The Government represented at a telephonic hearing on April 17, 2020, that, after having spoken with the victim in this case, it does not object to Mr. Gileno's second motion for release.
II. STANDARD OF REVIEW
A court may modify a term of imprisonment on compassionate release grounds in two circumstances: (1) "upon motion of the Director of the Bureau of Prisons;" or (2) "upon motion of the defendant after the defendant has fully exhausted all administrative rights to appeal a failure of the Bureau of Prisons to bring a motion on the defendant's behalf or the lapse of 30 days from the receipt of such a request by the warden of the defendant's facility, whichever is earlier, . . ." 18 U.S.C. § 3582(c)(1)(A); see also United States v. Gotti, No. 02 CR 743-07 (CM), 2020 WL 497987, at *1 (S.D.N.Y. Jan. 15, 2020) ("In December 2018, as part of the First Step Act, Congress worked a change to th[e] rule of long standing" that a court could only modify a sentence upon motion from the Bureau of Prisons. "A court may now consider a motion for compassionate release made by a defendant who has exhausted his administrative remedies by petitioning the Director of the BOP to make such a motion, assuming the Director fails to act on the inmate's request within thirty days[.]").
In determining whether to grant a motion to modify a sentence, a court must consider the factors set forth in 18 U.S.C. § 3553(a). A court may only grant such a modification if it finds that "extraordinary and compelling reasons warrant" a modification, or that
the defendant is at least 70 years of age, has served at least 30 years in prison, pursuant to a sentence imposed under section 3559(c), for the offense or offenses for which the defendant is currently imprisoned, and a determination has been made by the Director of the Bureau of Prisons that the defendant is not a danger to the safety of any other person or the community.Id. A court must also find that "such a reduction is consistent with applicable policy statements issued by the Sentencing Commission." Id.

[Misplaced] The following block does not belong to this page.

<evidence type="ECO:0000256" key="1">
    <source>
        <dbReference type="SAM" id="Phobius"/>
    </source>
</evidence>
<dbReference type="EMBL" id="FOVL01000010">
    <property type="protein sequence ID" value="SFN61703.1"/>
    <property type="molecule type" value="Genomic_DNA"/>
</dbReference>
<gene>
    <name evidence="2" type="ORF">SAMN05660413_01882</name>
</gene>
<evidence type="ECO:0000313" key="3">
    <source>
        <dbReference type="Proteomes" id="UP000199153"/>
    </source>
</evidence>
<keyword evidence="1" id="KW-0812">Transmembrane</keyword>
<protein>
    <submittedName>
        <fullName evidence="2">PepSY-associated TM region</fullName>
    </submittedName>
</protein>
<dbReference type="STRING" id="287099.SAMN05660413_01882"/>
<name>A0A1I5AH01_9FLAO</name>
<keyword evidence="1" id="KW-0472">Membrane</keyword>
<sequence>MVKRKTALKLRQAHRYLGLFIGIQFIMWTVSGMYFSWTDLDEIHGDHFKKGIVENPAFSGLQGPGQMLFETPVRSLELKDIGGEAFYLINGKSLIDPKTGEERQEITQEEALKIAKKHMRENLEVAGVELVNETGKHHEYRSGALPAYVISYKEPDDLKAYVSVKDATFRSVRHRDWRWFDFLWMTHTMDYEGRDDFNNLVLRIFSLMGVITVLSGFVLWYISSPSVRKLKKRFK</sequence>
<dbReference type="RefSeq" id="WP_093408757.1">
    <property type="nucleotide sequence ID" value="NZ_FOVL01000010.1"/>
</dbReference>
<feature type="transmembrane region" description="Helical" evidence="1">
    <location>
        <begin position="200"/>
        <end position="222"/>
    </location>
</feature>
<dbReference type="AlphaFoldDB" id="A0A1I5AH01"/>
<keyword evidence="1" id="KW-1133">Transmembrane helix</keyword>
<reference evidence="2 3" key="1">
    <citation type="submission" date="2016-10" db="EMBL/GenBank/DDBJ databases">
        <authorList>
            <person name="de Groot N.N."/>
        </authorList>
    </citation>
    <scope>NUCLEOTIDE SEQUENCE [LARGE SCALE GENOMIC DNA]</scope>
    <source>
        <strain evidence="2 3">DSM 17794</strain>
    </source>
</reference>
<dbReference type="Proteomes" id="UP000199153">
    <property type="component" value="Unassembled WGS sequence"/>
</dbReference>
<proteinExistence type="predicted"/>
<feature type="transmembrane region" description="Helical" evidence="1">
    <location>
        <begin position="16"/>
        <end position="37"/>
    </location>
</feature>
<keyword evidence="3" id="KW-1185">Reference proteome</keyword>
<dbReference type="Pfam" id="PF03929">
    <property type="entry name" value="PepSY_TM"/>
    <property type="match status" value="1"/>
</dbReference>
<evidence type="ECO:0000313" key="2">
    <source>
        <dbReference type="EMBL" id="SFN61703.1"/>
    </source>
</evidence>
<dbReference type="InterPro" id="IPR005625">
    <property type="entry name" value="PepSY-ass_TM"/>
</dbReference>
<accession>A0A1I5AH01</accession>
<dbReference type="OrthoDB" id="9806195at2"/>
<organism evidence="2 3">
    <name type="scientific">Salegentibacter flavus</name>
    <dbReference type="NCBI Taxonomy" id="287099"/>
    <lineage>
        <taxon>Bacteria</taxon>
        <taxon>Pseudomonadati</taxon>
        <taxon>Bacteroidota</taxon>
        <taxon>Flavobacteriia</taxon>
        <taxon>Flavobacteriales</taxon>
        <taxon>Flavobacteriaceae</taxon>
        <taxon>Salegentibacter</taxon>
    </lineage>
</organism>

The applicable policy statement for compassionate release is found in the U.S. Sentencing Guidelines (U.S.S.G) § 1B1.13 and Commentary. U.S.S.G. § 1B1.13 states in part:
[T]he court may reduce the term of imprisonment if . . . the court determines that [e]xtraordinary and compelling reasons warrant the reduction; . . . [t]he defendant is not a danger to the safety of any other person or to the community, as provided in 18 U.S.C. § 3142(g); and [t]he reduction is consistent with this policy statement.United States v. Lisi, No. 15 CR. 457 (KPF), 2020 WL 881994, at *3 (S.D.N.Y. Feb. 24, 2020) (quoting U.S.S.G. § 1B1.13(1)(A), (2), and (3)). While there exists a dispute among district courts as to whether a court must still defer to the BOP's determination of what qualifies as an "extraordinary and compelling reason" to modify a sentence, a majority of district courts, including in this District, have found that courts may make that determination independently. See, e.g., United States v. Rivernider, No. 3:10-cr-222 (RNC), 2020 WL 597393, at *3 (D. Conn. Feb. 7, 2020) (collecting cases); Lisi, 2020 WL 881994, at *3 (collecting cases). Yet, U.S.S.G. "§ 1B1.13's descriptions of 'extraordinary and compelling reasons' remain current," United States v. Ebbers, No. 02 Cr. 1144-3 (VEC), 2020 WL 91399, at *4 (S.D.N.Y. Jan. 8, 2020), and "[t]he standards for considering the motion remain helpful as guidance to courts which hear these motions without the BOP as an intermediary," United States v. Zullo, No. 09 Cr. 0064-02 (GWC), 2019 WL 7562406, at *3 (D. Vt. Sept. 23, 2019).